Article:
Thursday, February 7, 2008


Even the most undereducated of Americans (perhaps especially the most undereducated of Americans) are familiar with the image of The Last Supper, most notably as painted by Leonardo da Vinci. The Catholic church turned it into an army of believers, Dan Brown turned it into an obnoxious cultural phenomenon, and Hobby Lobby undoubtedly turned it into a series of hideous place mats. It's quite the popular piece, I'll have you know.

I have already made my requisite Da Vinci Code reference, and there's no way in hell I'm making another one.

However, those same undereducated Americans may not be aware that there exists an entire subset of these paintings (prints, lithographs, etc...) that resemble the original Last Supper design in every conceivable way, except that Jesus and all of his bread-gobblin' buddies are portrayed as being black.

This in and of itself isn't all that surprising, as the world of art is filled with unoriginal people such as myself who solicit a great deal of pride from taking a common image, altering it in some way, then proclaiming that they've made it into some sort of a "statement". But what's odd here is that a black-ification seems to be the only racial change that's being thrust upon this classic piece. There aren't any Asian last suppers out there, or Native American, or Indian, or Hispanic, or even Aryan, just black ones.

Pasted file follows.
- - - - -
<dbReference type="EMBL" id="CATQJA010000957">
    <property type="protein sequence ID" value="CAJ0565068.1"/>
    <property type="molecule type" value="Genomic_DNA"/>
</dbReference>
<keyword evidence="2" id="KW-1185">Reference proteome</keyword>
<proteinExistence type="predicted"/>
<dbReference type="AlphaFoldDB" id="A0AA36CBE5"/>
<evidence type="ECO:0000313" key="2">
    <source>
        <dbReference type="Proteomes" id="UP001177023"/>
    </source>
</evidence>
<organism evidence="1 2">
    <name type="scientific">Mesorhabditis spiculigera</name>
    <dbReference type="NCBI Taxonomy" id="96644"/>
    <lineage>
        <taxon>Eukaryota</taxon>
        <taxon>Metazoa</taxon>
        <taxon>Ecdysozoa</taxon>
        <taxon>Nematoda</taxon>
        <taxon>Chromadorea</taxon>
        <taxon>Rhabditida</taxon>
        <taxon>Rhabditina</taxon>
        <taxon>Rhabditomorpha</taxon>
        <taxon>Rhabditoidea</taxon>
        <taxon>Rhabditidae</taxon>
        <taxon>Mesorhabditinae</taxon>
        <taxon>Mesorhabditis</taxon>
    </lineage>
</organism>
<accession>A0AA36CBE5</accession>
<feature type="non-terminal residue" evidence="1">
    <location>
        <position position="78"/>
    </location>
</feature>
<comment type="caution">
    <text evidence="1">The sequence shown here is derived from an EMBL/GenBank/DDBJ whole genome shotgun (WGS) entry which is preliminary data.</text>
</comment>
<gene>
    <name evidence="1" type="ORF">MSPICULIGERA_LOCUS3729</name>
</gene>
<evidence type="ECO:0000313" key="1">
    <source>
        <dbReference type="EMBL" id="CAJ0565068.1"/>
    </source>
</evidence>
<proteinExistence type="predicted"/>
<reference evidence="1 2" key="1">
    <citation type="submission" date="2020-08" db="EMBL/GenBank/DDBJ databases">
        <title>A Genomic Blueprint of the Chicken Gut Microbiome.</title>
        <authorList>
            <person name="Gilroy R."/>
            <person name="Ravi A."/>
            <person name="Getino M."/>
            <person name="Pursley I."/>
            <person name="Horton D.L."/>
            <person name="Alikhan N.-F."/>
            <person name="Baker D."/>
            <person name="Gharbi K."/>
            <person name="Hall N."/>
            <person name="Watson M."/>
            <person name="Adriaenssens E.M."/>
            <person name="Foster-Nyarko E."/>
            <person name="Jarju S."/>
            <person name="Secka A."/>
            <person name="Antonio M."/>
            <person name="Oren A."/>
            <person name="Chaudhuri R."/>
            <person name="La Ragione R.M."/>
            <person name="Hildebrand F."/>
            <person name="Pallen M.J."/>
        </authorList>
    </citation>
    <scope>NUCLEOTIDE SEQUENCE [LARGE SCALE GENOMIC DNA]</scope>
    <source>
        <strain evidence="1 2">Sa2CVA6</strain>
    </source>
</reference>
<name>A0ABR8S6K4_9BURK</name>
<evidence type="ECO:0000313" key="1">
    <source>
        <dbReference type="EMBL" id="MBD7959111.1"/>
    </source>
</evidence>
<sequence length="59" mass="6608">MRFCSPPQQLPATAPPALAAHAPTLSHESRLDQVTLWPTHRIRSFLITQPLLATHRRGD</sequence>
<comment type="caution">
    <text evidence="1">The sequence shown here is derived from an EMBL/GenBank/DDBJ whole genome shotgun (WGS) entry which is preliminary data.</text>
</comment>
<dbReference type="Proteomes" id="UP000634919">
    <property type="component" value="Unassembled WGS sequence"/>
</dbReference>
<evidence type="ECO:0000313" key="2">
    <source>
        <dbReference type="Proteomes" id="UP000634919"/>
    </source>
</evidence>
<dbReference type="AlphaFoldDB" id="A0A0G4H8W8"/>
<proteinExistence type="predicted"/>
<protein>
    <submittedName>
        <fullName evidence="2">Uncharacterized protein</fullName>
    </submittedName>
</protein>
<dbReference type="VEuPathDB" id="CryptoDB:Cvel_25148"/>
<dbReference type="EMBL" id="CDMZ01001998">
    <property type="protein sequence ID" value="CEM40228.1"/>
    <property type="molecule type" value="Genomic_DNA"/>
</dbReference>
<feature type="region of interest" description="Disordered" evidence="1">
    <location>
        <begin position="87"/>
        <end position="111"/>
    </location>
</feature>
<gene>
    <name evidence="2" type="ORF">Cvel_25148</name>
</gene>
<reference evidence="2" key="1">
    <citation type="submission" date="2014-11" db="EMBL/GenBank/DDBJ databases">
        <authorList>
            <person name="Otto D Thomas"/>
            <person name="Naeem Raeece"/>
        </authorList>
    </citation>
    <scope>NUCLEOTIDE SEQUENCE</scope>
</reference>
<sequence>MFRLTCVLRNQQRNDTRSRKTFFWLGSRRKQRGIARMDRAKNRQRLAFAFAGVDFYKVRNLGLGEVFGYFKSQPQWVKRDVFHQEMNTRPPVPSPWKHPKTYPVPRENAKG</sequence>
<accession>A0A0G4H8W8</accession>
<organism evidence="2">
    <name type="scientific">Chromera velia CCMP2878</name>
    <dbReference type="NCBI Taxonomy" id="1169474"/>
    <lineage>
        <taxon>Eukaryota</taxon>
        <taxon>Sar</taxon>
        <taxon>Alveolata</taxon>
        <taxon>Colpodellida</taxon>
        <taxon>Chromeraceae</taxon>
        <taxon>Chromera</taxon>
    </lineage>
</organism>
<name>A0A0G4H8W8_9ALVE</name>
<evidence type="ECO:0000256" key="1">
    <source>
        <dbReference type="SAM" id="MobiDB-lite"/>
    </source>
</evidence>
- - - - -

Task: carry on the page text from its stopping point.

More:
And the lord said unto his stereotypes, "Let there be grape drink."

I also stumbled across this Rastafarian version of the painting, which somehow manages to make less sense than the first one. Welcome to the Jamaican equivalent to sculpting a crucifix with Buddha on it, please enjoy your stay:

Lorda-mercy, one of you here has already betrayed me. Cho. Also, I jerked the living fuck out of this squash - that shit's gonna be grub.

Anyway, I bought one of these posters for myself, as I thought it'd be an entertaining picture to screw around with. Tragically, my primary inspiration in alteration came from old Colt .45 advertisements featuring the immortal Billy Dee Williams. This was probably the single worst place I could have looked to for insight on black culture, but I guess it's too late for me to study the plight of singing birds in cages and the stirring overtures of Stokely Carmichael now. Oops.

Racism Funky
Christ tested, Colonel approved.

The end result, as you can plainly see, is an image that makes considerably less sense than the entirely nonsensical image it replaced. "So you're saying that racism is bad, and you're showing that by covering this poster with racist imagery?"

Yep, that was pretty much the idea. Powerful, isn't it?

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